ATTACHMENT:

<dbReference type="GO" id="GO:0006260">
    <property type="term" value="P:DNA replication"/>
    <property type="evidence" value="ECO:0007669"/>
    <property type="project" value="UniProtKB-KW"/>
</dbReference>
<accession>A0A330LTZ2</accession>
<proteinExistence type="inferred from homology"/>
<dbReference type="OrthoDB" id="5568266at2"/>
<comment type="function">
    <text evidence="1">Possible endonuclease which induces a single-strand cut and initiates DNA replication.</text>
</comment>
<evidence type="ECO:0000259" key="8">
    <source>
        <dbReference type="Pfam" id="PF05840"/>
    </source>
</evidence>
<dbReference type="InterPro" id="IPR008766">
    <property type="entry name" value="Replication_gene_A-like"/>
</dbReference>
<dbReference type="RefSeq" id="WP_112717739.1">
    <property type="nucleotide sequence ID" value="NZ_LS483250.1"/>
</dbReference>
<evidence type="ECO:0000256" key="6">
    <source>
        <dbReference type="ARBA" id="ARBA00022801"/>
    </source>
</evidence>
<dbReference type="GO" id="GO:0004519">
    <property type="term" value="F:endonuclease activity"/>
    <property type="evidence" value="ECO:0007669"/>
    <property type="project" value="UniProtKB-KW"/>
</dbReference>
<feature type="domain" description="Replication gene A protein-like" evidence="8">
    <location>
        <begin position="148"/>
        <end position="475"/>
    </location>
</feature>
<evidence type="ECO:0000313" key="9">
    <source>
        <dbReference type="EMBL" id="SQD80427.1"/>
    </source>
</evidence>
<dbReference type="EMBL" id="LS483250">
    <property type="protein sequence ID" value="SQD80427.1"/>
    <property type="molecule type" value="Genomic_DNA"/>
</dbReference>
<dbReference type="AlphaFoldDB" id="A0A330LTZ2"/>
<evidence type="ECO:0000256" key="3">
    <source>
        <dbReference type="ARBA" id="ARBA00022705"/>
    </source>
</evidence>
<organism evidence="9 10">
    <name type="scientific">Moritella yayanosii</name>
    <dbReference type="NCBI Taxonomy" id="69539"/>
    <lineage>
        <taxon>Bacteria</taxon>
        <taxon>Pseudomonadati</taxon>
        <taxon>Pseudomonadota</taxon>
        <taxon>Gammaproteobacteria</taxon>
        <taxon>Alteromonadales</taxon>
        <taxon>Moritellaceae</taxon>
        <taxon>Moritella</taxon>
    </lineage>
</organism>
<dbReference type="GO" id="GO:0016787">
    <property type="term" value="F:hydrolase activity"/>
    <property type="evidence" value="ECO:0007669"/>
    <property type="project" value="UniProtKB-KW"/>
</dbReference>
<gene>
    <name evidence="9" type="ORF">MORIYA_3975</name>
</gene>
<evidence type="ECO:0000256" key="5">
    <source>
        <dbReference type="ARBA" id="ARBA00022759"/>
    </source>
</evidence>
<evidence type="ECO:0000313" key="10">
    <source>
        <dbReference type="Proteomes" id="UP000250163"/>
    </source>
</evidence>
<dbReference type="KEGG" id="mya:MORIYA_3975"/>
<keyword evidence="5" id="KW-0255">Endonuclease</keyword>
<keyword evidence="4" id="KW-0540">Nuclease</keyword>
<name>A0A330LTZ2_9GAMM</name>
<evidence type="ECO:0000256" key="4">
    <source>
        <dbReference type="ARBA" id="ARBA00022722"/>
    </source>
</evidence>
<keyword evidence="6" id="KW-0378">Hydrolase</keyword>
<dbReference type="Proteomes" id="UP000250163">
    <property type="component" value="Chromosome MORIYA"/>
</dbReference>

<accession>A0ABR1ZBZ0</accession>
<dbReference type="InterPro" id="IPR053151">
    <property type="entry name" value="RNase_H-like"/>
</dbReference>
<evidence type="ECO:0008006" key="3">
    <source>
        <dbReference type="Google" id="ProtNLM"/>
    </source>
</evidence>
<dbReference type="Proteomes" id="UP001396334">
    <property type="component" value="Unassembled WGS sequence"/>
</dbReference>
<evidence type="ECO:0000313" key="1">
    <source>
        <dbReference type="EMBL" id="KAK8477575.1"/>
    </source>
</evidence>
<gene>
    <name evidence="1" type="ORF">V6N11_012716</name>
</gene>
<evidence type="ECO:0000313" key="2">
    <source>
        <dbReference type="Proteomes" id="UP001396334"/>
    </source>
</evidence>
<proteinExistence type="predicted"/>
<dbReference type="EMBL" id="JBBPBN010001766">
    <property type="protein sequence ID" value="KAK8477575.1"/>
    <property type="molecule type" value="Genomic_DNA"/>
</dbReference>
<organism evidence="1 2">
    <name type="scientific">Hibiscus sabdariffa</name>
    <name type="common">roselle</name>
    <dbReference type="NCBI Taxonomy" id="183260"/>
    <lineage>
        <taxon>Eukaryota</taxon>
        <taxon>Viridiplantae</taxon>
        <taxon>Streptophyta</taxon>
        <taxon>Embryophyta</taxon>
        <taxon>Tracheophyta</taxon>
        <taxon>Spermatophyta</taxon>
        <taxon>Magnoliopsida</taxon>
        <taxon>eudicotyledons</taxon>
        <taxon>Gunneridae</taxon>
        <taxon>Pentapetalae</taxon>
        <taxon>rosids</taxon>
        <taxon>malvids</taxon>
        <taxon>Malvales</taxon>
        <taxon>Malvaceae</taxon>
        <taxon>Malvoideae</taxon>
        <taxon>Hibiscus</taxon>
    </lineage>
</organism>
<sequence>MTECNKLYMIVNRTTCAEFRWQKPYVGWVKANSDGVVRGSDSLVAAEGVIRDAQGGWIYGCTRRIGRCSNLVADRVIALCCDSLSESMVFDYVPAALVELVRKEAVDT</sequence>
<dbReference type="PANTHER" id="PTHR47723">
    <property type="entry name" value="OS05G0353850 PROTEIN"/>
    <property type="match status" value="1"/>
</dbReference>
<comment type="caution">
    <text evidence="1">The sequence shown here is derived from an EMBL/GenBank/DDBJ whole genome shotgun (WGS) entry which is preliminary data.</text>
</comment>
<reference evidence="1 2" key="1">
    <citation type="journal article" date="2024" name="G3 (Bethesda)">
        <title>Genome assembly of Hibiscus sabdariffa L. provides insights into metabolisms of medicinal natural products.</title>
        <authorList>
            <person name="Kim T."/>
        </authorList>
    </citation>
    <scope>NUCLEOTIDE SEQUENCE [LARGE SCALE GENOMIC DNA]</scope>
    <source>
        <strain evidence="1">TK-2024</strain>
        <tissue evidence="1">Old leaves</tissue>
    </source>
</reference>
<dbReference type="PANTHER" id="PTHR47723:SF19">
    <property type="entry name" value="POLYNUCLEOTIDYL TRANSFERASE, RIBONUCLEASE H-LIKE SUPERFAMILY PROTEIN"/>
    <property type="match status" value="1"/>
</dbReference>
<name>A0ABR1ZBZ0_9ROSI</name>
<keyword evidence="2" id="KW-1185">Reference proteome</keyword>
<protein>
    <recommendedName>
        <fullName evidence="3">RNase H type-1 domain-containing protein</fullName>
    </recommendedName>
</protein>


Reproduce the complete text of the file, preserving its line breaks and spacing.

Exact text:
<dbReference type="GO" id="GO:0006260">
    <property type="term" value="P:DNA replication"/>
    <property type="evidence" value="ECO:0007669"/>
    <property type="project" value="UniProtKB-KW"/>
</dbReference>
<accession>A0A330LTZ2</accession>
<proteinExistence type="inferred from homology"/>
<dbReference type="OrthoDB" id="5568266at2"/>
<comment type="function">
    <text evidence="1">Possible endonuclease which induces a single-strand cut and initiates DNA replication.</text>
</comment>
<evidence type="ECO:0000259" key="8">
    <source>
        <dbReference type="Pfam" id="PF05840"/>
    </source>
</evidence>
<dbReference type="InterPro" id="IPR008766">
    <property type="entry name" value="Replication_gene_A-like"/>
</dbReference>
<dbReference type="RefSeq" id="WP_112717739.1">
    <property type="nucleotide sequence ID" value="NZ_LS483250.1"/>
</dbReference>
<evidence type="ECO:0000256" key="6">
    <source>
        <dbReference type="ARBA" id="ARBA00022801"/>
    </source>
</evidence>
<dbReference type="GO" id="GO:0004519">
    <property type="term" value="F:endonuclease activity"/>
    <property type="evidence" value="ECO:0007669"/>
    <property type="project" value="UniProtKB-KW"/>
</dbReference>
<feature type="domain" description="Replication gene A protein-like" evidence="8">
    <location>
        <begin position="148"/>
        <end position="475"/>
    </location>
</feature>
<evidence type="ECO:0000313" key="9">
    <source>
        <dbReference type="EMBL" id="SQD80427.1"/>
    </source>
</evidence>
<dbReference type="EMBL" id="LS483250">
    <property type="protein sequence ID" value="SQD80427.1"/>
    <property type="molecule type" value="Genomic_DNA"/>
</dbReference>
<dbReference type="AlphaFoldDB" id="A0A330LTZ2"/>
<evidence type="ECO:0000256" key="3">
    <source>
        <dbReference type="ARBA" id="ARBA00022705"/>
    </source>
</evidence>
<organism evidence="9 10">
    <name type="scientific">Moritella yayanosii</name>
    <dbReference type="NCBI Taxonomy" id="69539"/>
    <lineage>
        <taxon>Bacteria</taxon>
        <taxon>Pseudomonadati</taxon>
        <taxon>Pseudomonadota</taxon>
        <taxon>Gammaproteobacteria</taxon>
        <taxon>Alteromonadales</taxon>
        <taxon>Moritellaceae</taxon>
        <taxon>Moritella</taxon>
    </lineage>
</organism>
<dbReference type="GO" id="GO:0016787">
    <property type="term" value="F:hydrolase activity"/>
    <property type="evidence" value="ECO:0007669"/>
    <property type="project" value="UniProtKB-KW"/>
</dbReference>
<gene>
    <name evidence="9" type="ORF">MORIYA_3975</name>
</gene>
<evidence type="ECO:0000256" key="5">
    <source>
        <dbReference type="ARBA" id="ARBA00022759"/>
    </source>
</evidence>
<evidence type="ECO:0000313" key="10">
    <source>
        <dbReference type="Proteomes" id="UP000250163"/>
    </source>
</evidence>
<dbReference type="KEGG" id="mya:MORIYA_3975"/>
<keyword evidence="5" id="KW-0255">Endonuclease</keyword>
<keyword evidence="4" id="KW-0540">Nuclease</keyword>
<name>A0A330LTZ2_9GAMM</name>
<evidence type="ECO:0000256" key="4">
    <source>
        <dbReference type="ARBA" id="ARBA00022722"/>
    </source>
</evidence>
<keyword evidence="6" id="KW-0378">Hydrolase</keyword>
<dbReference type="Proteomes" id="UP000250163">
    <property type="component" value="Chromosome MORIYA"/>
</dbReference>

<accession>A0ABR1ZBZ0</accession>
<dbReference type="InterPro" id="IPR053151">
    <property type="entry name" value="RNase_H-like"/>
</dbReference>
<evidence type="ECO:0008006" key="3">
    <source>
        <dbReference type="Google" id="ProtNLM"/>
    </source>
</evidence>
<dbReference type="Proteomes" id="UP001396334">
    <property type="component" value="Unassembled WGS sequence"/>
</dbReference>
<evidence type="ECO:0000313" key="1">
    <source>
        <dbReference type="EMBL" id="KAK8477575.1"/>
    </source>
</evidence>
<gene>
    <name evidence="1" type="ORF">V6N11_012716</name>
</gene>
<evidence type="ECO:0000313" key="2">
    <source>
        <dbReference type="Proteomes" id="UP001396334"/>
    </source>
</evidence>
<proteinExistence type="predicted"/>
<dbReference type="EMBL" id="JBBPBN010001766">
    <property type="protein sequence ID" value="KAK8477575.1"/>
    <property type="molecule type" value="Genomic_DNA"/>
</dbReference>
<organism evidence="1 2">
    <name type="scientific">Hibiscus sabdariffa</name>
    <name type="common">roselle</name>
    <dbReference type="NCBI Taxonomy" id="183260"/>
    <lineage>
        <taxon>Eukaryota</taxon>
        <taxon>Viridiplantae</taxon>
        <taxon>Streptophyta</taxon>
        <taxon>Embryophyta</taxon>
        <taxon>Tracheophyta</taxon>
        <taxon>Spermatophyta</taxon>
        <taxon>Magnoliopsida</taxon>
        <taxon>eudicotyledons</taxon>
        <taxon>Gunneridae</taxon>
        <taxon>Pentapetalae</taxon>
        <taxon>rosids</taxon>
        <taxon>malvids</taxon>
        <taxon>Malvales</taxon>
        <taxon>Malvaceae</taxon>
        <taxon>Malvoideae</taxon>
        <taxon>Hibiscus</taxon>
    </lineage>
</organism>
<sequence>MTECNKLYMIVNRTTCAEFRWQKPYVGWVKANSDGVVRGSDSLVAAEGVIRDAQGGWIYGCTRRIGRCSNLVADRVIALCCDSLSESMVFDYVPAALVELVRKEAVDT</sequence>
<dbReference type="PANTHER" id="PTHR47723">
    <property type="entry name" value="OS05G0353850 PROTEIN"/>
    <property type="match status" value="1"/>
</dbReference>
<comment type="caution">
    <text evidence="1">The sequence shown here is derived from an EMBL/GenBank/DDBJ whole genome shotgun (WGS) entry which is preliminary data.</text>
</comment>
<reference evidence="1 2" key="1">
    <citation type="journal article" date="2024" name="G3 (Bethesda)">
        <title>Genome assembly of Hibiscus sabdariffa L. provides insights into metabolisms of medicinal natural products.</title>
        <authorList>
            <person name="Kim T."/>
        </authorList>
    </citation>
    <scope>NUCLEOTIDE SEQUENCE [LARGE SCALE GENOMIC DNA]</scope>
    <source>
        <strain evidence="1">TK-2024</strain>
        <tissue evidence="1">Old leaves</tissue>
    </source>
</reference>
<dbReference type="PANTHER" id="PTHR47723:SF19">
    <property type="entry name" value="POLYNUCLEOTIDYL TRANSFERASE, RIBONUCLEASE H-LIKE SUPERFAMILY PROTEIN"/>
    <property type="match status" value="1"/>
</dbReference>
<name>A0ABR1ZBZ0_9ROSI</name>
<keyword evidence="2" id="KW-1185">Reference proteome</keyword>
<protein>
    <recommendedName>
        <fullName evidence="3">RNase H type-1 domain-containing protein</fullName>
    </recommendedName>
</protein>